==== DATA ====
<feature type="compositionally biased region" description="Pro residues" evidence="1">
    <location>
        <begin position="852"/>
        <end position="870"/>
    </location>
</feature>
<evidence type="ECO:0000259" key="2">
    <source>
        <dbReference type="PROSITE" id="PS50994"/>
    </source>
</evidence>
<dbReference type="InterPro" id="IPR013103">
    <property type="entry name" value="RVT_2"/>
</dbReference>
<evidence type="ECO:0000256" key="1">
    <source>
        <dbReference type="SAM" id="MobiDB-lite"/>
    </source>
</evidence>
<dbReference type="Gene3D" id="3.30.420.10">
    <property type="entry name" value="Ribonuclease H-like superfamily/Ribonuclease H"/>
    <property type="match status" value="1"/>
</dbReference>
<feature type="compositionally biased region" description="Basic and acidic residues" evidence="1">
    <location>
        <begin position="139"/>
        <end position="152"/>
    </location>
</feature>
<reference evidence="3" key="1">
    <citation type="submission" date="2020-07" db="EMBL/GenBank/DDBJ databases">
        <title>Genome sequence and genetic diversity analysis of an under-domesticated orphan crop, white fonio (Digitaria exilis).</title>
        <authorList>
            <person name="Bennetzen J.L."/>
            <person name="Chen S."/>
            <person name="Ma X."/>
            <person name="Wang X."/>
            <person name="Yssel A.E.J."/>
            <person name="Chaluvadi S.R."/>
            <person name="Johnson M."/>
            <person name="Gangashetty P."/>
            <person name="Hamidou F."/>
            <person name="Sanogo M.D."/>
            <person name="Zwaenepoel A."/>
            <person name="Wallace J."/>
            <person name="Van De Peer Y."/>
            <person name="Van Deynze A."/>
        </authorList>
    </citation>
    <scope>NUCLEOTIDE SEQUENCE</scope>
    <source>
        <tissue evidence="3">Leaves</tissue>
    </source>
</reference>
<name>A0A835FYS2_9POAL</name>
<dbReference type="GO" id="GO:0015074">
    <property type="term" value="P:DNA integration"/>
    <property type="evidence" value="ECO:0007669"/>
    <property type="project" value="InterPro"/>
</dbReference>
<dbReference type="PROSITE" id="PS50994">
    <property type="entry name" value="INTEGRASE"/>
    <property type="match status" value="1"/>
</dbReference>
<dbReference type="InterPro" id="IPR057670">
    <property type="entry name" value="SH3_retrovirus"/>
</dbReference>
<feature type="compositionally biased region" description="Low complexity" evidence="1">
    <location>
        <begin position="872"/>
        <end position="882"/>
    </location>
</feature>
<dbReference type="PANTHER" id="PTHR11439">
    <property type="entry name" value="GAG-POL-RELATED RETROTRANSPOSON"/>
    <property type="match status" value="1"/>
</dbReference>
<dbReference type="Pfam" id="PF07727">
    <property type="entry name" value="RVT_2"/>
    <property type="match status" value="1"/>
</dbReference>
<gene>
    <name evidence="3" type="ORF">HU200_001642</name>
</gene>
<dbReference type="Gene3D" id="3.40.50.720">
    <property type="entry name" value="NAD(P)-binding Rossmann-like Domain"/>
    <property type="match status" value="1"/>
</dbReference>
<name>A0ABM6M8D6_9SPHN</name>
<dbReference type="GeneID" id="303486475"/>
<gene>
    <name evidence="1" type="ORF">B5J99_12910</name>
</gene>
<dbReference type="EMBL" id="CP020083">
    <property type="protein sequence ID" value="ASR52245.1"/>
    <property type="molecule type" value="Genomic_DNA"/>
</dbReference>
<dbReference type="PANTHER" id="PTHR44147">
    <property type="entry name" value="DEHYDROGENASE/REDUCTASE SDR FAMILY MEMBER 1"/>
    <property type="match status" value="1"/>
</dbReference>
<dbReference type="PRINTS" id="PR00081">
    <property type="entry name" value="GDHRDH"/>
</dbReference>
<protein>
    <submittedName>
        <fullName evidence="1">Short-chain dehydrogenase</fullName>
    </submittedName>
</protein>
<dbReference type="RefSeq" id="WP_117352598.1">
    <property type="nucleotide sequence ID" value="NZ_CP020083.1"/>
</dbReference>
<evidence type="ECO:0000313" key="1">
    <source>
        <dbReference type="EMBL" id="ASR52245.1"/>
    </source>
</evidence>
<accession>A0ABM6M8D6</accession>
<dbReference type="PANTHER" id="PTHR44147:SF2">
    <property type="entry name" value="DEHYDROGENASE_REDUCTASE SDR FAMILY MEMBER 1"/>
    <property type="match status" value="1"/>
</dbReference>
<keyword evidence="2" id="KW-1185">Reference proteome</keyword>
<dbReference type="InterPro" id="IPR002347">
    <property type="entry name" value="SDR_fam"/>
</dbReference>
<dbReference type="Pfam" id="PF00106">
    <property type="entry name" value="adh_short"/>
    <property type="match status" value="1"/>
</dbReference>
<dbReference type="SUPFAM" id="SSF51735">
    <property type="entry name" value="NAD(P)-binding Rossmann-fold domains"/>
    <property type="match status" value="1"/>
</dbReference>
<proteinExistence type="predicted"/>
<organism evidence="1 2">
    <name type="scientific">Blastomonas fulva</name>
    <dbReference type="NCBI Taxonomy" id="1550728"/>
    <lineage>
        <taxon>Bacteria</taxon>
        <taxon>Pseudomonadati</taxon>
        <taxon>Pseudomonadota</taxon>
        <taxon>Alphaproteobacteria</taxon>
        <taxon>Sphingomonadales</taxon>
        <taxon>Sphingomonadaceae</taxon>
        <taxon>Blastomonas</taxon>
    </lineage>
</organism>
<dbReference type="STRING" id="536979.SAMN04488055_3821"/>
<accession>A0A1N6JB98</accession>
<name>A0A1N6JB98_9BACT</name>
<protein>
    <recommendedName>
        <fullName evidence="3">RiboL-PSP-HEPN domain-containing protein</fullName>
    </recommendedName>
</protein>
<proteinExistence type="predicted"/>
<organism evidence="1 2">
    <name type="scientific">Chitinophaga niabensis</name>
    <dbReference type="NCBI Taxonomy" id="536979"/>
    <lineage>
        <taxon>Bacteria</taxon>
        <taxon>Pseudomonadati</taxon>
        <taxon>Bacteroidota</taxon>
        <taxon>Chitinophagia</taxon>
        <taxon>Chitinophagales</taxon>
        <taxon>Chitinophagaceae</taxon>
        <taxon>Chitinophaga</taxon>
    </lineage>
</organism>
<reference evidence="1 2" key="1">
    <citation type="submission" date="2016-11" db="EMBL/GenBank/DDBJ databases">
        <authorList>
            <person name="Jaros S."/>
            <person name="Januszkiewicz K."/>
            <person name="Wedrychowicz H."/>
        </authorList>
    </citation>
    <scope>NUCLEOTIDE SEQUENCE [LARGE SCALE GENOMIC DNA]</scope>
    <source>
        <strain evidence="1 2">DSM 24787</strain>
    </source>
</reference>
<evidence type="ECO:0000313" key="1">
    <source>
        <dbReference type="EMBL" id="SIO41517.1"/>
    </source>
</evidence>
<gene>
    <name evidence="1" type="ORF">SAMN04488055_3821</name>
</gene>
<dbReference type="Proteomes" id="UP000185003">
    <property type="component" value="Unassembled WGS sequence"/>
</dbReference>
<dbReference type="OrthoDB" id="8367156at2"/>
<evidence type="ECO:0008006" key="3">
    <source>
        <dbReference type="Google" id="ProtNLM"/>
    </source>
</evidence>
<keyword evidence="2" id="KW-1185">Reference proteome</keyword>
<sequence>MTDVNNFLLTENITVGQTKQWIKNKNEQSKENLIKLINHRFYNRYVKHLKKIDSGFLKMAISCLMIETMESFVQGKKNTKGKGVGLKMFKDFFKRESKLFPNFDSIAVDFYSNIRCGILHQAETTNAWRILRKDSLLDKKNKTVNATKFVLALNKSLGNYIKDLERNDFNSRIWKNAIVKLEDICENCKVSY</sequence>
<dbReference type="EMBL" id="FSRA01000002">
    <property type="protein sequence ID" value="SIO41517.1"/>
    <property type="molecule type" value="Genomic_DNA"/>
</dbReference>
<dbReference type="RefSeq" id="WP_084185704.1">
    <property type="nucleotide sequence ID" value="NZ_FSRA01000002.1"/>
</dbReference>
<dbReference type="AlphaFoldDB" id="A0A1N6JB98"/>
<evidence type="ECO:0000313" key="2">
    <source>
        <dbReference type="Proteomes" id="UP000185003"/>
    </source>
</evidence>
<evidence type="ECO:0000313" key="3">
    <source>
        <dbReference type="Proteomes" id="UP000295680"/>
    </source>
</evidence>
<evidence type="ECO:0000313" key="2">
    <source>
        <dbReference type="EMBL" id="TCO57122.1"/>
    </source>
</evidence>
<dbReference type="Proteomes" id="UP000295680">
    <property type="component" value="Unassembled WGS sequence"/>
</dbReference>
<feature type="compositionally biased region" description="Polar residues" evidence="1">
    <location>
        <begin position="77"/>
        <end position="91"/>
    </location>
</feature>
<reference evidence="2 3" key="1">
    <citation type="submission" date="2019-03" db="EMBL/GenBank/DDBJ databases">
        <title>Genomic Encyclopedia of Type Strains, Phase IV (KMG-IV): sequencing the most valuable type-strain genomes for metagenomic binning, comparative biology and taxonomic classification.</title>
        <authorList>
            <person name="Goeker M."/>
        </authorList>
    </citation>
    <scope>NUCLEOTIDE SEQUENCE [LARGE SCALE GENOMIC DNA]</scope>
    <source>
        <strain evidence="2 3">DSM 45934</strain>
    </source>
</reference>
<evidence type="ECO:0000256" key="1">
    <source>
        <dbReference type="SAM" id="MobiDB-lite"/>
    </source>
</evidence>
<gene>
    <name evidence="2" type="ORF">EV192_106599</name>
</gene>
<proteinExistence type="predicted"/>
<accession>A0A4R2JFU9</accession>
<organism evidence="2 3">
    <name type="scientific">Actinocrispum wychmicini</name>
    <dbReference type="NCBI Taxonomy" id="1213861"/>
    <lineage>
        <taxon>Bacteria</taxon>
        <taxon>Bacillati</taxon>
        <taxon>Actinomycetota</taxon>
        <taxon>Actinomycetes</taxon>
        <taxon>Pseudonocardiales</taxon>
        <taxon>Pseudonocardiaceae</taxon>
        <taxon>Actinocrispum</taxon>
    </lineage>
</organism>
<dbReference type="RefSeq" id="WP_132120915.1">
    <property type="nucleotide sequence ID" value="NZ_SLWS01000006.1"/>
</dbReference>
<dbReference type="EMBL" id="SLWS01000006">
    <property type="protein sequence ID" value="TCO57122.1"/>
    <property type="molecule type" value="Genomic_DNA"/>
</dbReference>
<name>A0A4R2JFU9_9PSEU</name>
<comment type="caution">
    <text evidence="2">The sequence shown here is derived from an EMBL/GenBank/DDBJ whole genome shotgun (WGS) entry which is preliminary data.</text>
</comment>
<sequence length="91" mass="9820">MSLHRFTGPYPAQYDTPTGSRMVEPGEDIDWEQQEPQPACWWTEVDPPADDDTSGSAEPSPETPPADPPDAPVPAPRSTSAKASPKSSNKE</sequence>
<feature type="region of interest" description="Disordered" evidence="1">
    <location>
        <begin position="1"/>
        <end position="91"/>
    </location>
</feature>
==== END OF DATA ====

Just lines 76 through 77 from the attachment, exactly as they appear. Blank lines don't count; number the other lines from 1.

    <property type="match status" value="1"/>
</dbReference>